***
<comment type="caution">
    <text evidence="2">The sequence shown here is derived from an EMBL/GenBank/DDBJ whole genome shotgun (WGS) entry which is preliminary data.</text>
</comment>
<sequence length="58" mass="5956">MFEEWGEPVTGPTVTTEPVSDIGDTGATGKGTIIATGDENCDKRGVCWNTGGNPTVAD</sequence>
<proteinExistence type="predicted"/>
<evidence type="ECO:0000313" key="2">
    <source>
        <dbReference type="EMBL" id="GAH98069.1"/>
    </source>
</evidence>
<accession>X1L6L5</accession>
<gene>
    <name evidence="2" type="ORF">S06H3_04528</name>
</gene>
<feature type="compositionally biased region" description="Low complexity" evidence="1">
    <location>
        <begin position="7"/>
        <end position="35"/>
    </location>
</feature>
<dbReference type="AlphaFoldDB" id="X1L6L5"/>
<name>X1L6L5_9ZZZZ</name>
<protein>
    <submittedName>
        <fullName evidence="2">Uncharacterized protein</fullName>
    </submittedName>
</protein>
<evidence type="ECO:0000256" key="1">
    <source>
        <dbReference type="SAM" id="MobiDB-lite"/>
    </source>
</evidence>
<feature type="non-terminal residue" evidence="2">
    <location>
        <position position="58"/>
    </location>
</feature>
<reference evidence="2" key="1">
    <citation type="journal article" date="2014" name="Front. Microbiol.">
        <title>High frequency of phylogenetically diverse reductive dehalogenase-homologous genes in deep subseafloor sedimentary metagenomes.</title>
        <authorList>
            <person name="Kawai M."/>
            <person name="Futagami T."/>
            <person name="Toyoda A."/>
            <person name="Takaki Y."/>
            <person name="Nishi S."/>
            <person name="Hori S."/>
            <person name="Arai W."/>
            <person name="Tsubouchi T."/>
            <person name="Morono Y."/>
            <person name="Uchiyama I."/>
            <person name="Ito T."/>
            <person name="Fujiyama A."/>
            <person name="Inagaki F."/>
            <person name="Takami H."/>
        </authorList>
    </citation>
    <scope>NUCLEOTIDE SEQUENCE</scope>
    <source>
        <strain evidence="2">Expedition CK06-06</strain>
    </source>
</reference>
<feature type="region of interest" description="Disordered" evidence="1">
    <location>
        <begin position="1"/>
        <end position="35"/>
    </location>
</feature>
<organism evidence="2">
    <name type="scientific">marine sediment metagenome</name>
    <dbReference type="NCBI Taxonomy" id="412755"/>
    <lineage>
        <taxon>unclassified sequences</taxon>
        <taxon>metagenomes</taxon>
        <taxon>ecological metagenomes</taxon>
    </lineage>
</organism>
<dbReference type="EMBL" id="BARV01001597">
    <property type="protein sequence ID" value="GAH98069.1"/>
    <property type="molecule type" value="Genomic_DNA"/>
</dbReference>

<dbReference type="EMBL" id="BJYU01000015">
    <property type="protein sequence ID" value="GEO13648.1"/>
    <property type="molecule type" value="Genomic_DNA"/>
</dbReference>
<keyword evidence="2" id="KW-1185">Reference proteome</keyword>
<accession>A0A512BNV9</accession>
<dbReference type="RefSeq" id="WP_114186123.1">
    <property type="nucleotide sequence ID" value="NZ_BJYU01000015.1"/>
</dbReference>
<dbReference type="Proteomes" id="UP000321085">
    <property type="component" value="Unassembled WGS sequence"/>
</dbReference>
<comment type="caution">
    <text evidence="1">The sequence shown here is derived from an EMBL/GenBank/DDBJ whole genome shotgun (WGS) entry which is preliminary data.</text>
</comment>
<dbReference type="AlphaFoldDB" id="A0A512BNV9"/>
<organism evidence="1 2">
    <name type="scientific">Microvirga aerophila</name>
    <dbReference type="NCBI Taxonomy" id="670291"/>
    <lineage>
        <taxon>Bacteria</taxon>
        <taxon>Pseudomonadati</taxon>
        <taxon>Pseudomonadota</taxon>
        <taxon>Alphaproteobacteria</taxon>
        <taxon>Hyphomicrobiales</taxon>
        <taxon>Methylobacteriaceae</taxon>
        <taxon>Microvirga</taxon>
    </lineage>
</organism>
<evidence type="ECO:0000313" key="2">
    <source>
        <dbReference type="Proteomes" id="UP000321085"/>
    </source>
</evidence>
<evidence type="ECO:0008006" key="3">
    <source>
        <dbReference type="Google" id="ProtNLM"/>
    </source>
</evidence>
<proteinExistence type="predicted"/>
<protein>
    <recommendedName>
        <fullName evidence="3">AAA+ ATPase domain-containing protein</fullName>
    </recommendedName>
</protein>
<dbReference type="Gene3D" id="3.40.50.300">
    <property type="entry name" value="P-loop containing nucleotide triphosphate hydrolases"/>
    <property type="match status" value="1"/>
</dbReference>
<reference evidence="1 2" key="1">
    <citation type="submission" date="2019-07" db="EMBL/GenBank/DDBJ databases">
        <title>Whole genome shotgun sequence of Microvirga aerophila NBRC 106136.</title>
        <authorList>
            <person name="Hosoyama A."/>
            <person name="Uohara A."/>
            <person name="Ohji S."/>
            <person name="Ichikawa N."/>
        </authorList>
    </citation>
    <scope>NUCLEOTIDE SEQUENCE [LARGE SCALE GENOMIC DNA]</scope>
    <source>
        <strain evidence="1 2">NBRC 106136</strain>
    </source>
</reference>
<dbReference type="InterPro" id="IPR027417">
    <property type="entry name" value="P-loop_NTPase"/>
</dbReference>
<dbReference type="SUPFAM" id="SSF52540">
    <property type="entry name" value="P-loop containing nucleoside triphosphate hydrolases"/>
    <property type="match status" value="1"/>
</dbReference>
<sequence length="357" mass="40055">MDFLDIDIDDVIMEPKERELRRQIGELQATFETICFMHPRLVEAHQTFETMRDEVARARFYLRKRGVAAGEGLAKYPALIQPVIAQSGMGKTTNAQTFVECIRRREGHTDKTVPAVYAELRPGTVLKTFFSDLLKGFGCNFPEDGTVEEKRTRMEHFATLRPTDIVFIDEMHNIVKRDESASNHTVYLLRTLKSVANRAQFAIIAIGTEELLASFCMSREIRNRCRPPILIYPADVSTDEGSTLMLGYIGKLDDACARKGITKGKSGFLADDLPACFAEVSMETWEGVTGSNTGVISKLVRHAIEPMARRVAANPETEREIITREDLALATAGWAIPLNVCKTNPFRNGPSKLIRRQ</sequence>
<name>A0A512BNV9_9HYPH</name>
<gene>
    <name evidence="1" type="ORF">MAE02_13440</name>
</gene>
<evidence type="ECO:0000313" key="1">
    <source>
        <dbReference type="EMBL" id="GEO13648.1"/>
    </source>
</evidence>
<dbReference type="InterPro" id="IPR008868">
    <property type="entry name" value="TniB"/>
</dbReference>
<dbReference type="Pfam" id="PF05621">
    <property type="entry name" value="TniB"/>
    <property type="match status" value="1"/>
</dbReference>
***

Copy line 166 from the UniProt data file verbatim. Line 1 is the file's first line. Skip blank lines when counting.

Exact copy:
<dbReference type="Pfam" id="PF05621">